Friday, January 14, 2011

US Conservatives Are Not European Jews

Earlier this week, we covered Sarah Palin's unfortunate use of the term "blood libel" in her self-obsessed response to the tragedy in Tuscon. Not to be outdone for inappropriate word choice, the Washington Times editorial page upped the ante today with a piece declaring criticism of Palin's use of 'blood libel' to be part of "the latest round of an ongoing pogrom against conservative thinkers."

'Pogrom' refers to incredibly destructive riots, and occasionally massacres, that historically targeted Jewish populations within the Russian Empire and other parts of Eastern Europe. And while 'blood libel' is arguably a somewhat archaic term, referring to charges against Jews that were much more common in the Middle Ages, the last wave of anti-Jewish pogroms in Russia raged from 1903-1906 and left at least 2,000 Jews dead.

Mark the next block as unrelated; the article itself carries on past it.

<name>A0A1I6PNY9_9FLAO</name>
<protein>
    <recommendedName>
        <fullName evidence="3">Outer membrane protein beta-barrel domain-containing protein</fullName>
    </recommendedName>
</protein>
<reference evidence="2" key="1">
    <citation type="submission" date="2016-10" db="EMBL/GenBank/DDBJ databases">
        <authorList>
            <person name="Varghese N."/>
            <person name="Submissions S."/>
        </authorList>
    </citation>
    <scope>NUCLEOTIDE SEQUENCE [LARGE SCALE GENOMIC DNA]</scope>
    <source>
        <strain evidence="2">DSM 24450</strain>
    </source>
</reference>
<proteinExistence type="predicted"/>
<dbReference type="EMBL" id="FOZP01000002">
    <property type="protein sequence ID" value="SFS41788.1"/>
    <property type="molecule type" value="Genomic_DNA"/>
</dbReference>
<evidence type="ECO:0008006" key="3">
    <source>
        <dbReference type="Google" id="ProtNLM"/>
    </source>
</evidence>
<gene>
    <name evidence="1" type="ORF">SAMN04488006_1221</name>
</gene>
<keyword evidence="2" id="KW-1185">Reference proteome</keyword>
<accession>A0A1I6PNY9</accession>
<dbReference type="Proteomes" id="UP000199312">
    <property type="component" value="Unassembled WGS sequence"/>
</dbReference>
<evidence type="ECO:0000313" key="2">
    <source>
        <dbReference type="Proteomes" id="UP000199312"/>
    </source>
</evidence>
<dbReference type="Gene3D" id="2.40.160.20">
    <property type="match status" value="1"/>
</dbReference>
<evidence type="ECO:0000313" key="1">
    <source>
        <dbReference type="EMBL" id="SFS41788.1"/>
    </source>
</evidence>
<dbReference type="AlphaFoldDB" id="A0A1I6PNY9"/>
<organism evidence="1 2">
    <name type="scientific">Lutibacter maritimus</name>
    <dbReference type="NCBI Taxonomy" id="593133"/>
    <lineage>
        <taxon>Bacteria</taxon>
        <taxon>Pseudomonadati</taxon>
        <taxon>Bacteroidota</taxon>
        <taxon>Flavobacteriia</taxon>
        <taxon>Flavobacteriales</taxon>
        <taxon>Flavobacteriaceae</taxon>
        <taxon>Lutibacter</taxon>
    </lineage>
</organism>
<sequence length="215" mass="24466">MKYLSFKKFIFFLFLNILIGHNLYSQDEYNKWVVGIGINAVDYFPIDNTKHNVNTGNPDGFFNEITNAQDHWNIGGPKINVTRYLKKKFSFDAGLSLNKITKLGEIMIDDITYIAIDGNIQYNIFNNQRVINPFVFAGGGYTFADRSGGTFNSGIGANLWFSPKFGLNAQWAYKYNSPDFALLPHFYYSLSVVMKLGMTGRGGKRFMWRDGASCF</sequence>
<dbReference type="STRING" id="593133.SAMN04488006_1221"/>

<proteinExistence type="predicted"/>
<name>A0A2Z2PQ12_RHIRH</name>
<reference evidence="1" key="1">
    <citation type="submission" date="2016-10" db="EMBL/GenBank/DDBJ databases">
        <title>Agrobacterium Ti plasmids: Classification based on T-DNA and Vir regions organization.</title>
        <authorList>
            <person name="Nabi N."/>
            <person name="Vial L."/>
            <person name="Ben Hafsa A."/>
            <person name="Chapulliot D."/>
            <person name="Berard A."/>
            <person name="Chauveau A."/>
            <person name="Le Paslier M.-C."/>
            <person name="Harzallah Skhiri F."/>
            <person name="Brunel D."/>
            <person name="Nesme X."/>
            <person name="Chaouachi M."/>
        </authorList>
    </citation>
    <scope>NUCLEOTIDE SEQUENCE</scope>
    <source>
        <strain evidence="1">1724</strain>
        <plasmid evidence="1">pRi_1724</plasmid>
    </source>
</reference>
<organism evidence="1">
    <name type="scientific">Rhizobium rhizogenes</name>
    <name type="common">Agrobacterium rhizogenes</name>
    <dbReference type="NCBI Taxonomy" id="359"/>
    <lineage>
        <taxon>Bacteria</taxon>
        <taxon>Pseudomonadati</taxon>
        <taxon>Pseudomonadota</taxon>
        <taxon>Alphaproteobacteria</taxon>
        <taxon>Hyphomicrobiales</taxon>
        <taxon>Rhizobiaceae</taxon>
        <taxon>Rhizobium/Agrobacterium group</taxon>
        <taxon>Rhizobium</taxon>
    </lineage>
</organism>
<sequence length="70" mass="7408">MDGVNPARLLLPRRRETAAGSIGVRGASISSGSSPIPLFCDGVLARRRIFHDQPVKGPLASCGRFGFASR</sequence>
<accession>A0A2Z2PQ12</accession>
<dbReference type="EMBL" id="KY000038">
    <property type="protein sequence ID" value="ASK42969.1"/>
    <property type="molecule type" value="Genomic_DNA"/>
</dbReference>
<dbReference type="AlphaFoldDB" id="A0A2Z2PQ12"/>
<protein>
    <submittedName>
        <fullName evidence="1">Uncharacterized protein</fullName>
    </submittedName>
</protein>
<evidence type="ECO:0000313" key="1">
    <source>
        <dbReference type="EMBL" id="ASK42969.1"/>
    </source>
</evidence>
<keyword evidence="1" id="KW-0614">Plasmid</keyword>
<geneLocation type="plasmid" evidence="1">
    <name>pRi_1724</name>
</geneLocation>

In addition to upholding Palin's use of 'blood libel,' the editorial suggests,
[Criticism of Palin] is simply the latest round of an ongoing pogrom against conservative thinkers. The last two years have seen a proliferation of similar baseless charges of racism, sexism, bigotry, Islamophobia and inciting violence against those on the right who have presented ideas at odds with the establishment's liberal orthodoxy.
A quick note to Sarah Palin and the editorial staff at the Washington Times, and really to all conservatives out there: as comforting as it might be to identify yourselves with some truly historically oppressed populations - even as you push your racist, sexist, bigoted, Islamophobic, violence-inciting politics - you are not a marginalized people. There is nothing, nothing, in the experience of contemporary conservatives in the United States that comes close to paralleling the suffering of European Jews in the last two millenia. I do not know how to say that more bluntly.

No comments:

Post a Comment